I recently began a new job at a major healthcare facility and today, as part of my new employee orientation, received training on violence in the workplace and basic self-defense. One statistic that surprised me? Nearly 60% of violence recorded occurs in hospitals (albeit probably not the most violent violence – I’m talking screaming, yelling, hitting, punching, grabbing hair kind of violence here). After some thought, it doesn’t really surprise me – hospitals are generally a place where people are anxious and tensions run high among patients and visitors and even staff.
Our leader started the workshop with an important statement: most violence occurs because one party is feeling disrespected or misunderstood. I think that is definitely true. How often have you seen a brawl result because the aggressor felt dissed?? When I was a teacher, students often fought with each other because someone bad-mouthed or taunted them. They lashed out at their teachers when they felt ridiculed or belittled.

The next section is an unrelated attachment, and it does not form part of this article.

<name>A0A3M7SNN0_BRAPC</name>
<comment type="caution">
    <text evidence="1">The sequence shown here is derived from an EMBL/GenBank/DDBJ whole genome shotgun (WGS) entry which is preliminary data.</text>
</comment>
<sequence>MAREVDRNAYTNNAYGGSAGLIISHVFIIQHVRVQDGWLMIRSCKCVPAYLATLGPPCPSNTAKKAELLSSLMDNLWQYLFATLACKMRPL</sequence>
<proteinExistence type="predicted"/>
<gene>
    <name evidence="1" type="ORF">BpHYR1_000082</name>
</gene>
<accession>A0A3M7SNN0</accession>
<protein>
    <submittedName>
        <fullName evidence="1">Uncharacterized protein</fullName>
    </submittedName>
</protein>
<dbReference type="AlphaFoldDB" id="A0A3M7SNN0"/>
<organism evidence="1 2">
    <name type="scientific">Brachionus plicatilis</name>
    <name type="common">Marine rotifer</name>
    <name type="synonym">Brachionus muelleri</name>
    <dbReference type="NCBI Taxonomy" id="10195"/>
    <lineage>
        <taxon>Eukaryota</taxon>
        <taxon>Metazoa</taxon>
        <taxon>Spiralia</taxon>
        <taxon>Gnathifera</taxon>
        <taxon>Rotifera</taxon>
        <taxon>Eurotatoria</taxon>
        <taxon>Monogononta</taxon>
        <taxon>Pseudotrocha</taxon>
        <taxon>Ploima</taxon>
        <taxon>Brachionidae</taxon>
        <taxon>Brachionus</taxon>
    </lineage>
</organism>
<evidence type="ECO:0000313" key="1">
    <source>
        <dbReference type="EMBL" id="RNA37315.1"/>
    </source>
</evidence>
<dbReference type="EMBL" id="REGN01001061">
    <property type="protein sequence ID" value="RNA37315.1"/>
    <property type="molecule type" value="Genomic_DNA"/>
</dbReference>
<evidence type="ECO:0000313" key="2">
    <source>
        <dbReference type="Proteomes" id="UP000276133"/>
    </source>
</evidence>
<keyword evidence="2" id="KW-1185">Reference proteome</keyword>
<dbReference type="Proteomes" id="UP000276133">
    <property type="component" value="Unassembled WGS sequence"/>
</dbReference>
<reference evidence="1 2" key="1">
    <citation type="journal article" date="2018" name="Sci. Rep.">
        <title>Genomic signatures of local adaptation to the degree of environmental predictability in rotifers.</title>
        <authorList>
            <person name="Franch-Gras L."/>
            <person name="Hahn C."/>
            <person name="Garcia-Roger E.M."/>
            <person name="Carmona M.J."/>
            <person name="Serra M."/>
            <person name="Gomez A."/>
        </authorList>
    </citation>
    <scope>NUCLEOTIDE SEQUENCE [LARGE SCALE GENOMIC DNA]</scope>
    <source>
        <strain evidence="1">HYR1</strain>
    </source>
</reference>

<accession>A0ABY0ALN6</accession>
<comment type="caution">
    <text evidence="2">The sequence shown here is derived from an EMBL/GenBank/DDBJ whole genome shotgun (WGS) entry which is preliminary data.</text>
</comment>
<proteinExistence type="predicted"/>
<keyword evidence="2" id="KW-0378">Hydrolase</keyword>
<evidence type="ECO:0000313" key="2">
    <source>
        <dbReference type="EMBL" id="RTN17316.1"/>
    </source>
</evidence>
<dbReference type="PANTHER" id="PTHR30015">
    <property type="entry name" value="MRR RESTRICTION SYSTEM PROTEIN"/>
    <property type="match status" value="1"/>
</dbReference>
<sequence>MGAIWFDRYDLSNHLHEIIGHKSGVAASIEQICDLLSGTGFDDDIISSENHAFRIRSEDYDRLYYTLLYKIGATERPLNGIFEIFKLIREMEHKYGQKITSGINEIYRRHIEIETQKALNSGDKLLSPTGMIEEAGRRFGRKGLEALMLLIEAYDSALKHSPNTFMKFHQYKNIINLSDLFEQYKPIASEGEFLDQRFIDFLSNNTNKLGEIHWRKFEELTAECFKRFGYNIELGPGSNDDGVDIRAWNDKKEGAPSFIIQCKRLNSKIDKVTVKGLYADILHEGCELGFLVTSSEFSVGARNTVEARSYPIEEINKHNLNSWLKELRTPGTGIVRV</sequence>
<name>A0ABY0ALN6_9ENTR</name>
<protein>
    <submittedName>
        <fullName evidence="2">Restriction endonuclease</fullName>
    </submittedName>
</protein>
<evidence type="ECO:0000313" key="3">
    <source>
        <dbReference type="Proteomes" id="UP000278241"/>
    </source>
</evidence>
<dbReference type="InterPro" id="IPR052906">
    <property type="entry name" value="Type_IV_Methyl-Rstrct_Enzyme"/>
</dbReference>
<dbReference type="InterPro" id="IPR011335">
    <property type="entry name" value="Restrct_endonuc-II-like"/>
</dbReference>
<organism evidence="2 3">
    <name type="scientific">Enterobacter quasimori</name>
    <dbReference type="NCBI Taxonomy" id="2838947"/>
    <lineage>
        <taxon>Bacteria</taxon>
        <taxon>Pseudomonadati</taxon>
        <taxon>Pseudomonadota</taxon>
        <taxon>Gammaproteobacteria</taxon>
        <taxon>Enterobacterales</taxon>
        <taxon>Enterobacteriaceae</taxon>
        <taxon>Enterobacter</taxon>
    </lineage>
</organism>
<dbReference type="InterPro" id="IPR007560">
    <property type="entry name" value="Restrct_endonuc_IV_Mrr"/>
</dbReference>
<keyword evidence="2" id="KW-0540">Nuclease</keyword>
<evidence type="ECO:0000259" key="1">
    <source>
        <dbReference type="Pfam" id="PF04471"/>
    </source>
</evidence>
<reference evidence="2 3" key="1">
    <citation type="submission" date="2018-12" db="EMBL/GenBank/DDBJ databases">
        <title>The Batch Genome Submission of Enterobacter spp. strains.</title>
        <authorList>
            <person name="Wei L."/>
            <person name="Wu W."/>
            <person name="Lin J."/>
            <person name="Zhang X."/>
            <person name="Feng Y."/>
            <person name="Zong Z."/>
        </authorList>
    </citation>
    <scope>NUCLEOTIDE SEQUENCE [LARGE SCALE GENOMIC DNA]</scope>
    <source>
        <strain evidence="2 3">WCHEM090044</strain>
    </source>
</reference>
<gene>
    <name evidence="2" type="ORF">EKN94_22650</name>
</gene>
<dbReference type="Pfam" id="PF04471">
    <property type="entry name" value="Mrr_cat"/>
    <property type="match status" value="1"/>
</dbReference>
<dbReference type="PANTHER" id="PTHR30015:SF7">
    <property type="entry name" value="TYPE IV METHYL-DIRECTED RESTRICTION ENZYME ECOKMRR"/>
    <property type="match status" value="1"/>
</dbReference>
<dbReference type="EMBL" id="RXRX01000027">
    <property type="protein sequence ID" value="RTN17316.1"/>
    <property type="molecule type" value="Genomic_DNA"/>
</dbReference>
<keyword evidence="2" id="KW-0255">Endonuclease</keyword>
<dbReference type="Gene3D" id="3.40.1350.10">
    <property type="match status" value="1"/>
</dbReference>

While most of our training focused on how to call for help and extricate ourselves from combative situations, we discussed ways to diffuse or even prevent them by hearing and empathizing with the person and paying attention to his or her needs. Simply listening to someone voice their needs or concerns does a lot to relieve their anxiety and makes them feel safe. Respect, kindness, paying attention, listening, empathy – all of these things are directly linked with preventing violent outbursts. I felt that it was a message worth repeating and I hope you will too!